Covid-19: Has India Reached Any Closer To Herd Immunity?

Around 25 people in India have been diagnosed with the new coronavirus variant which was first discovered in the UK.

Health experts said on Thursday that as cases decline, India seems to be heading towards obtaining herd immunity from COVID-19.

Dr (Prof) Sanjay Rai, Professor of Community Medicine at AIIMS, said there is no need to worry about the latest strain of coronavirus found in the UK because it is not as virulent, according to reports.

Perhaps, since cases are coming down in India, we are heading towards herd immunity. One of the classic examples is Maharashtra’s Dharavi slum. It depends on research as far as the number of cases is concerned,” he said.

He also referred to the country’s success in developing and making the COVID-19 vaccine available.

The comments were made at a ‘HEAL-Thy Samvaad‘ webinar, organized by the Heal Foundation to address the dynamics first observed in the UK of the new strain of COVID-19.

Around 25 individuals in India have been diagnosed with the new coronavirus variant that was first identified in the United Kingdom, according to the Union Health Ministry. The 25 people in the health facility are in physical isolation.

Speaking on the complexities of the latest COVID-19 strain, Dr. Amitav Banerjee, Professor, and Head of Community Medicine, Dr. DY Patil Medical College, Pune, highlighted the dependence on the country’s data.

As far as the new strain of COVID-19 is concerned, it is good for us Indians to follow our own data, do research, and not rely on Western data and the rate of occurrence there, based on emerging cases. As the demographic conditions of India are very different from those of western countries, relying on western data could lead us into trouble, he said.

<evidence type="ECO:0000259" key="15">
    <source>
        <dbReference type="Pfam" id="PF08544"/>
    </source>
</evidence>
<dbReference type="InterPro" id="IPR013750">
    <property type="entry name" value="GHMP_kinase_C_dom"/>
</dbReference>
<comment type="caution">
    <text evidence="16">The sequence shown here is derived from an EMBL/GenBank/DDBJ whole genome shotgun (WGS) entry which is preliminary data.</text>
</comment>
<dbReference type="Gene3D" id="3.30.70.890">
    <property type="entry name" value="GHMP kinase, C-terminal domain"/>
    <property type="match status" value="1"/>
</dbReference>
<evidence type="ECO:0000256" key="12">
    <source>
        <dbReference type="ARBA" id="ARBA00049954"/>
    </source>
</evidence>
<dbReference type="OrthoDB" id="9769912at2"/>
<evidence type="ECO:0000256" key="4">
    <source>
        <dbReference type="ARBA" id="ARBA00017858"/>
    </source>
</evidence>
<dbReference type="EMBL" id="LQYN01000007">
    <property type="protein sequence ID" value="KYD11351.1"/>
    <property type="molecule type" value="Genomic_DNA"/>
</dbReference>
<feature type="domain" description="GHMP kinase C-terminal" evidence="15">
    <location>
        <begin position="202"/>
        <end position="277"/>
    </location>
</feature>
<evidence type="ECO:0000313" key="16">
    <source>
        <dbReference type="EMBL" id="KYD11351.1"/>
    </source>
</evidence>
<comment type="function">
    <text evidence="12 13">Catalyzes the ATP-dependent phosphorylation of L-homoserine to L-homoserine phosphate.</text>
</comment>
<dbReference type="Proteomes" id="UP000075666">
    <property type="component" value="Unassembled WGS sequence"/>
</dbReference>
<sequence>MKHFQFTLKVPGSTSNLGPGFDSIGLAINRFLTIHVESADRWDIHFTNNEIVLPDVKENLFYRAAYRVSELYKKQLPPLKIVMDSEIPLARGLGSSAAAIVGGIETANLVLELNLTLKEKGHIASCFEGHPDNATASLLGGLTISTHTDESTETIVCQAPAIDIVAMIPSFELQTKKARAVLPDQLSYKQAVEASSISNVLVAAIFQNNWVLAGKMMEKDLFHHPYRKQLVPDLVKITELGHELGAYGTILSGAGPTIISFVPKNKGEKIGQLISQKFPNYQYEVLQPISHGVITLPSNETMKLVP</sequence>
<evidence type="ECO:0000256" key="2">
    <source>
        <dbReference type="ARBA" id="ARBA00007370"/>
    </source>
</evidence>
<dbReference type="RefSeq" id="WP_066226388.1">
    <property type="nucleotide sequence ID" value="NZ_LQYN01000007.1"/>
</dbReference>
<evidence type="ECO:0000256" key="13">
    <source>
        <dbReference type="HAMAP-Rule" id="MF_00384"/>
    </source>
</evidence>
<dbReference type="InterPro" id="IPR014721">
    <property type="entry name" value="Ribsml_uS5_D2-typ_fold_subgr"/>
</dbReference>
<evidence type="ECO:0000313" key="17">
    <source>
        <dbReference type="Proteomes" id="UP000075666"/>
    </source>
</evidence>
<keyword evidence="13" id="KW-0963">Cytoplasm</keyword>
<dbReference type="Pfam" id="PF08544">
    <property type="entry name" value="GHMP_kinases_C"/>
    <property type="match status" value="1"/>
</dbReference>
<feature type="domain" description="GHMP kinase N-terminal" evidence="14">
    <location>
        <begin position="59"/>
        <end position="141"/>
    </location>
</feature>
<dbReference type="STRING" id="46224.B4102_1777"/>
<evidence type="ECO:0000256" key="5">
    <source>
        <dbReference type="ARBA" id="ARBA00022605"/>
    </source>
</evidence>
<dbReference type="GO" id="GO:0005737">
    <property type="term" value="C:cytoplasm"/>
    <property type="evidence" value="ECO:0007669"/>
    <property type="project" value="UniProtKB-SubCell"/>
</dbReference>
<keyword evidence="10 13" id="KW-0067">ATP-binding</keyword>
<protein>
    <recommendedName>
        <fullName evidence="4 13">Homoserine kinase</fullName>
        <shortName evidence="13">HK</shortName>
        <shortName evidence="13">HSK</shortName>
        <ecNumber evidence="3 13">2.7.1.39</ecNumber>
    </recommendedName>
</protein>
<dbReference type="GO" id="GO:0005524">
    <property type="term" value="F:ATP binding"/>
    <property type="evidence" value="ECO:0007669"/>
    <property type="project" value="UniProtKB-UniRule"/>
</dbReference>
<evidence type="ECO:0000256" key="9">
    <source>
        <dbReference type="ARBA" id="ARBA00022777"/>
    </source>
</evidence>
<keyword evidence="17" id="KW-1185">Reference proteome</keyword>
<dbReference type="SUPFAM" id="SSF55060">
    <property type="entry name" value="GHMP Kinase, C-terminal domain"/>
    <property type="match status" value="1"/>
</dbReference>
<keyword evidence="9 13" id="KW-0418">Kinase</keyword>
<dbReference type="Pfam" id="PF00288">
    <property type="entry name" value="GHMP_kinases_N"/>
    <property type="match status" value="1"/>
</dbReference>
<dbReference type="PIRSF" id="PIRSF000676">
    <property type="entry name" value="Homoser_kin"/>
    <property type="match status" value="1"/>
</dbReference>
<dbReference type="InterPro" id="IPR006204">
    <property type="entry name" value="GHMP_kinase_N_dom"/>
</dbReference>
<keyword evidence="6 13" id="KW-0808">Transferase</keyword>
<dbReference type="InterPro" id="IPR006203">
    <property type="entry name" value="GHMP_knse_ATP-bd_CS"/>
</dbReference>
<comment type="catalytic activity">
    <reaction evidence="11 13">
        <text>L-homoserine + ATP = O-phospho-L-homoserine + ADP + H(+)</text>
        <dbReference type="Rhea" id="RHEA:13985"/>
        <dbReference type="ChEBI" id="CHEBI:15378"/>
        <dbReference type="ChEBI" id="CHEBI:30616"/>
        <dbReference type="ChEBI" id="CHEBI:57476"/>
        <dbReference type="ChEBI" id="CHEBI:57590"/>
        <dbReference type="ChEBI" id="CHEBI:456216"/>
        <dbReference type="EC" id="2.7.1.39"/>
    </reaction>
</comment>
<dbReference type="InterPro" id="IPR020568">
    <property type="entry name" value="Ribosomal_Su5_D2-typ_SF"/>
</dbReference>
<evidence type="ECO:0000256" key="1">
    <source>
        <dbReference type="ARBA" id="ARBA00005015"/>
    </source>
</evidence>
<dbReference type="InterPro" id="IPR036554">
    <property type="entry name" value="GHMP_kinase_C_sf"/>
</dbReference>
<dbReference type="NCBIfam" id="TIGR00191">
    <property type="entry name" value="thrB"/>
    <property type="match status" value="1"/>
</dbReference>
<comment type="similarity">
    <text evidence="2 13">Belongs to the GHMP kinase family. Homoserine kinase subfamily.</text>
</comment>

The recovery rate of COVID-19 patients in India is 99 per cent compared to 97 per cent worldwide, he said.

The more lethal or virulent strains do not go far is nature’s way of adaptation. Less virulent strains, however, spread widely, carrying asymptomatic and mild cases in which herd immunity can evolve more rapidly. Therefore, we need to wait and watch in India and be selective in terms of vaccination, and because of the new strain of COVID-19, there is no need to panic,” he said.

Dr. Samiran Panda, Head of the Division of Epidemiology and Communicable Diseases and Director and Scientist of the National AIDS Research Institute (NARI) of ICMR, said the UK virus strain has a high transmissibility rate of approximately 60 to 70%, but a high transmissibility rate does not necessarily mean that it also has a high fatality rate.

“Viruses always require a host to get transmitted from one person to another. Following proper COVID appropriate behavior, we can stop SARS-CoV-2 from spreading further. A balanced symbiotic relationship gets evolved over a period of time as viruses go from an epidemic existence to an endemic one and with less virulence potential. The respiratory viruses in particular, through this process, attain relevance as seasonal outbreak causing organisms,” he said.

The latest COVID strain will be more transferable, said Dr. JC Suri, Director, Department of Pulmonary, Critical Care & Sleep Medicine, Fortis Hospital.

We have no evidence, as of now, to prove that it is dangerous. All of the strains are not scientifically confirmed either. And I don’t think this is going to be an ineffective vaccine. Yes, it’s better to take precautions from the new strain. People should go for institutional quarantine. This is not a virulent variant,’ he said.

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